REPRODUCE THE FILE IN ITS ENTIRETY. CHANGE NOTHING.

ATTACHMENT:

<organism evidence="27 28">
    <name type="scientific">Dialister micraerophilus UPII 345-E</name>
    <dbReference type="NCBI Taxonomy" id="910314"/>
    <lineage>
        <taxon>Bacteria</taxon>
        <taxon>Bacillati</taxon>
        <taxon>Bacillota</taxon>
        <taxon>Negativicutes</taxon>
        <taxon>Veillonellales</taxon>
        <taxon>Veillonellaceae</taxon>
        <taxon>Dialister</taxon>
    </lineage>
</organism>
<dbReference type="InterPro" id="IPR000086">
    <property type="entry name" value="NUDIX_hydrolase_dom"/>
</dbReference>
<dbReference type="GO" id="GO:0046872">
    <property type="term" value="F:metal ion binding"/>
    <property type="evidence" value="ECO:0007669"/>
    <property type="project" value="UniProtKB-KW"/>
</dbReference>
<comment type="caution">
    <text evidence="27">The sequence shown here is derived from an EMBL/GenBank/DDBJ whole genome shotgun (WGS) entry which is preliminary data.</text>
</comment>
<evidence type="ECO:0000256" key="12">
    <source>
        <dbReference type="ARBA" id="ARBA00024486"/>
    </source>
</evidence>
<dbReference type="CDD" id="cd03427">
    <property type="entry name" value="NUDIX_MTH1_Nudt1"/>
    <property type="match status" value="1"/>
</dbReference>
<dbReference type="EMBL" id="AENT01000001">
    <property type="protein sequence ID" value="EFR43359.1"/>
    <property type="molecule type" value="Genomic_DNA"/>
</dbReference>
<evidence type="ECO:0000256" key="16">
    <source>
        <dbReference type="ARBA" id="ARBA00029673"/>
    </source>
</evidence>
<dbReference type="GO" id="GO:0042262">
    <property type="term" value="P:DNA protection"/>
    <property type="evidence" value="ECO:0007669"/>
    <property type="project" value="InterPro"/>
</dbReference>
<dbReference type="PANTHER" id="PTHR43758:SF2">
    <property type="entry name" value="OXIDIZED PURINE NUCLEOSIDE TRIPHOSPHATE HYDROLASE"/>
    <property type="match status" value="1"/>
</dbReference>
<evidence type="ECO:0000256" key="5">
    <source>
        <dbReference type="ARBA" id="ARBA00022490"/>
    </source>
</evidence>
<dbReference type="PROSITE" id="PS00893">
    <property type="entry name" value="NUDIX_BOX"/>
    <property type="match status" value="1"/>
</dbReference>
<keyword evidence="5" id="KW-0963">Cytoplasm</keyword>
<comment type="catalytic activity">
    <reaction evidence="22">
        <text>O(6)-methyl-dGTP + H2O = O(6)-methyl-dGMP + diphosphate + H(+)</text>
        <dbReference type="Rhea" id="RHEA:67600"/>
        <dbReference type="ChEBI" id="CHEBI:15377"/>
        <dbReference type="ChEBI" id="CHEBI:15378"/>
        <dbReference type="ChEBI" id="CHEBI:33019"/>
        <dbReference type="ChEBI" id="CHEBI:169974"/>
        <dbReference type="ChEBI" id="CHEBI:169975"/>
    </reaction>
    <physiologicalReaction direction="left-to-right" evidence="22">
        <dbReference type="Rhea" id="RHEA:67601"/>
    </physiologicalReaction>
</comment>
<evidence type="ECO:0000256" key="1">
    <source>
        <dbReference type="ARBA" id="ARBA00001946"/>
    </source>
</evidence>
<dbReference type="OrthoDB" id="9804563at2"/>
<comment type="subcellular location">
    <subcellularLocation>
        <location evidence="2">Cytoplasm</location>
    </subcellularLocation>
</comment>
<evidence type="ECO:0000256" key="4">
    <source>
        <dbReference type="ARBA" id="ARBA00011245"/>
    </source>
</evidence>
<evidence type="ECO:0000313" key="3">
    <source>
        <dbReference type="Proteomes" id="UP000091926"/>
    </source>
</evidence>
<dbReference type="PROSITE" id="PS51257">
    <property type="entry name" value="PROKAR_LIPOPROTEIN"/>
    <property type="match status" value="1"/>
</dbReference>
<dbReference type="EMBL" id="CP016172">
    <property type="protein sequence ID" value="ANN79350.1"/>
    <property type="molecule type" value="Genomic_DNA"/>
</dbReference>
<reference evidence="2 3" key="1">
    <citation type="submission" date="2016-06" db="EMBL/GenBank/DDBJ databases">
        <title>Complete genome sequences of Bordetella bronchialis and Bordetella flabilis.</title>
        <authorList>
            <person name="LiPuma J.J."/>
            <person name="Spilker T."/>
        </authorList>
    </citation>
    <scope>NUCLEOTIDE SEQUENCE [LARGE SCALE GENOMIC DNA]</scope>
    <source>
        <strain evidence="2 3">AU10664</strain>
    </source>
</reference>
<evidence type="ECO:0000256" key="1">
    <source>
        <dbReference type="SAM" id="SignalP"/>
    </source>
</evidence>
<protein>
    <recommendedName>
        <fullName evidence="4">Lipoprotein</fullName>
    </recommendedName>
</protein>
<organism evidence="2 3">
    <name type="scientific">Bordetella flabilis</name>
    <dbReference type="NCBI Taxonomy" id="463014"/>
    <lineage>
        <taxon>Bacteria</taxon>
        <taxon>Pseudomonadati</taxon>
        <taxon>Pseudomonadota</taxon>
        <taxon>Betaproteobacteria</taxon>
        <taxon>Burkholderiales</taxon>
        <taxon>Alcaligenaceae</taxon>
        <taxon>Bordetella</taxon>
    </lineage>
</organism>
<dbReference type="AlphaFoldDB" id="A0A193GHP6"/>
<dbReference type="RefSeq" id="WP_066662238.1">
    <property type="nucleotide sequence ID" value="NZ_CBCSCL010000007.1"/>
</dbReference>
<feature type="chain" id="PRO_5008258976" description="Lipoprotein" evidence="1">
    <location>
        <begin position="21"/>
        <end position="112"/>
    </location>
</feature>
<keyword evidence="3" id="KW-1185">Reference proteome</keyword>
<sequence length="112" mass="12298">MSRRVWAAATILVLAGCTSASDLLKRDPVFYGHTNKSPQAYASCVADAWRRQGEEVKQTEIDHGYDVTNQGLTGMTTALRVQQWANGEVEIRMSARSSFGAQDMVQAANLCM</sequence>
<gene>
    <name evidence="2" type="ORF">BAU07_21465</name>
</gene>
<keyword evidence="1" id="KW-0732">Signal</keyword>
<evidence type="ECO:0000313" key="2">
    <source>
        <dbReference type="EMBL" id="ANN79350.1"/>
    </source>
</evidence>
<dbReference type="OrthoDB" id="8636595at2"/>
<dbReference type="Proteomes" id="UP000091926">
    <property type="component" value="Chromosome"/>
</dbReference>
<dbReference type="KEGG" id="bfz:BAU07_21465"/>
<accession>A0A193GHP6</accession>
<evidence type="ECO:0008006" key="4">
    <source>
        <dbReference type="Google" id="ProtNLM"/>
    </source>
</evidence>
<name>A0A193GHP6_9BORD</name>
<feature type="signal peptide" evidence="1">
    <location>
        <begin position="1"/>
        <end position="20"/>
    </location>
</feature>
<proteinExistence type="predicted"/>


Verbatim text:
<organism evidence="27 28">
    <name type="scientific">Dialister micraerophilus UPII 345-E</name>
    <dbReference type="NCBI Taxonomy" id="910314"/>
    <lineage>
        <taxon>Bacteria</taxon>
        <taxon>Bacillati</taxon>
        <taxon>Bacillota</taxon>
        <taxon>Negativicutes</taxon>
        <taxon>Veillonellales</taxon>
        <taxon>Veillonellaceae</taxon>
        <taxon>Dialister</taxon>
    </lineage>
</organism>
<dbReference type="InterPro" id="IPR000086">
    <property type="entry name" value="NUDIX_hydrolase_dom"/>
</dbReference>
<dbReference type="GO" id="GO:0046872">
    <property type="term" value="F:metal ion binding"/>
    <property type="evidence" value="ECO:0007669"/>
    <property type="project" value="UniProtKB-KW"/>
</dbReference>
<comment type="caution">
    <text evidence="27">The sequence shown here is derived from an EMBL/GenBank/DDBJ whole genome shotgun (WGS) entry which is preliminary data.</text>
</comment>
<evidence type="ECO:0000256" key="12">
    <source>
        <dbReference type="ARBA" id="ARBA00024486"/>
    </source>
</evidence>
<dbReference type="CDD" id="cd03427">
    <property type="entry name" value="NUDIX_MTH1_Nudt1"/>
    <property type="match status" value="1"/>
</dbReference>
<dbReference type="EMBL" id="AENT01000001">
    <property type="protein sequence ID" value="EFR43359.1"/>
    <property type="molecule type" value="Genomic_DNA"/>
</dbReference>
<evidence type="ECO:0000256" key="16">
    <source>
        <dbReference type="ARBA" id="ARBA00029673"/>
    </source>
</evidence>
<dbReference type="GO" id="GO:0042262">
    <property type="term" value="P:DNA protection"/>
    <property type="evidence" value="ECO:0007669"/>
    <property type="project" value="InterPro"/>
</dbReference>
<dbReference type="PANTHER" id="PTHR43758:SF2">
    <property type="entry name" value="OXIDIZED PURINE NUCLEOSIDE TRIPHOSPHATE HYDROLASE"/>
    <property type="match status" value="1"/>
</dbReference>
<evidence type="ECO:0000256" key="5">
    <source>
        <dbReference type="ARBA" id="ARBA00022490"/>
    </source>
</evidence>
<dbReference type="PROSITE" id="PS00893">
    <property type="entry name" value="NUDIX_BOX"/>
    <property type="match status" value="1"/>
</dbReference>
<keyword evidence="5" id="KW-0963">Cytoplasm</keyword>
<comment type="catalytic activity">
    <reaction evidence="22">
        <text>O(6)-methyl-dGTP + H2O = O(6)-methyl-dGMP + diphosphate + H(+)</text>
        <dbReference type="Rhea" id="RHEA:67600"/>
        <dbReference type="ChEBI" id="CHEBI:15377"/>
        <dbReference type="ChEBI" id="CHEBI:15378"/>
        <dbReference type="ChEBI" id="CHEBI:33019"/>
        <dbReference type="ChEBI" id="CHEBI:169974"/>
        <dbReference type="ChEBI" id="CHEBI:169975"/>
    </reaction>
    <physiologicalReaction direction="left-to-right" evidence="22">
        <dbReference type="Rhea" id="RHEA:67601"/>
    </physiologicalReaction>
</comment>
<evidence type="ECO:0000256" key="1">
    <source>
        <dbReference type="ARBA" id="ARBA00001946"/>
    </source>
</evidence>
<dbReference type="OrthoDB" id="9804563at2"/>
<comment type="subcellular location">
    <subcellularLocation>
        <location evidence="2">Cytoplasm</location>
    </subcellularLocation>
</comment>
<evidence type="ECO:0000256" key="4">
    <source>
        <dbReference type="ARBA" id="ARBA00011245"/>
    </source>
</evidence>
<evidence type="ECO:0000313" key="3">
    <source>
        <dbReference type="Proteomes" id="UP000091926"/>
    </source>
</evidence>
<dbReference type="PROSITE" id="PS51257">
    <property type="entry name" value="PROKAR_LIPOPROTEIN"/>
    <property type="match status" value="1"/>
</dbReference>
<dbReference type="EMBL" id="CP016172">
    <property type="protein sequence ID" value="ANN79350.1"/>
    <property type="molecule type" value="Genomic_DNA"/>
</dbReference>
<reference evidence="2 3" key="1">
    <citation type="submission" date="2016-06" db="EMBL/GenBank/DDBJ databases">
        <title>Complete genome sequences of Bordetella bronchialis and Bordetella flabilis.</title>
        <authorList>
            <person name="LiPuma J.J."/>
            <person name="Spilker T."/>
        </authorList>
    </citation>
    <scope>NUCLEOTIDE SEQUENCE [LARGE SCALE GENOMIC DNA]</scope>
    <source>
        <strain evidence="2 3">AU10664</strain>
    </source>
</reference>
<evidence type="ECO:0000256" key="1">
    <source>
        <dbReference type="SAM" id="SignalP"/>
    </source>
</evidence>
<protein>
    <recommendedName>
        <fullName evidence="4">Lipoprotein</fullName>
    </recommendedName>
</protein>
<organism evidence="2 3">
    <name type="scientific">Bordetella flabilis</name>
    <dbReference type="NCBI Taxonomy" id="463014"/>
    <lineage>
        <taxon>Bacteria</taxon>
        <taxon>Pseudomonadati</taxon>
        <taxon>Pseudomonadota</taxon>
        <taxon>Betaproteobacteria</taxon>
        <taxon>Burkholderiales</taxon>
        <taxon>Alcaligenaceae</taxon>
        <taxon>Bordetella</taxon>
    </lineage>
</organism>
<dbReference type="AlphaFoldDB" id="A0A193GHP6"/>
<dbReference type="RefSeq" id="WP_066662238.1">
    <property type="nucleotide sequence ID" value="NZ_CBCSCL010000007.1"/>
</dbReference>
<feature type="chain" id="PRO_5008258976" description="Lipoprotein" evidence="1">
    <location>
        <begin position="21"/>
        <end position="112"/>
    </location>
</feature>
<keyword evidence="3" id="KW-1185">Reference proteome</keyword>
<sequence length="112" mass="12298">MSRRVWAAATILVLAGCTSASDLLKRDPVFYGHTNKSPQAYASCVADAWRRQGEEVKQTEIDHGYDVTNQGLTGMTTALRVQQWANGEVEIRMSARSSFGAQDMVQAANLCM</sequence>
<gene>
    <name evidence="2" type="ORF">BAU07_21465</name>
</gene>
<keyword evidence="1" id="KW-0732">Signal</keyword>
<evidence type="ECO:0000313" key="2">
    <source>
        <dbReference type="EMBL" id="ANN79350.1"/>
    </source>
</evidence>
<dbReference type="OrthoDB" id="8636595at2"/>
<dbReference type="Proteomes" id="UP000091926">
    <property type="component" value="Chromosome"/>
</dbReference>
<dbReference type="KEGG" id="bfz:BAU07_21465"/>
<accession>A0A193GHP6</accession>
<evidence type="ECO:0008006" key="4">
    <source>
        <dbReference type="Google" id="ProtNLM"/>
    </source>
</evidence>
<name>A0A193GHP6_9BORD</name>
<feature type="signal peptide" evidence="1">
    <location>
        <begin position="1"/>
        <end position="20"/>
    </location>
</feature>
<proteinExistence type="predicted"/>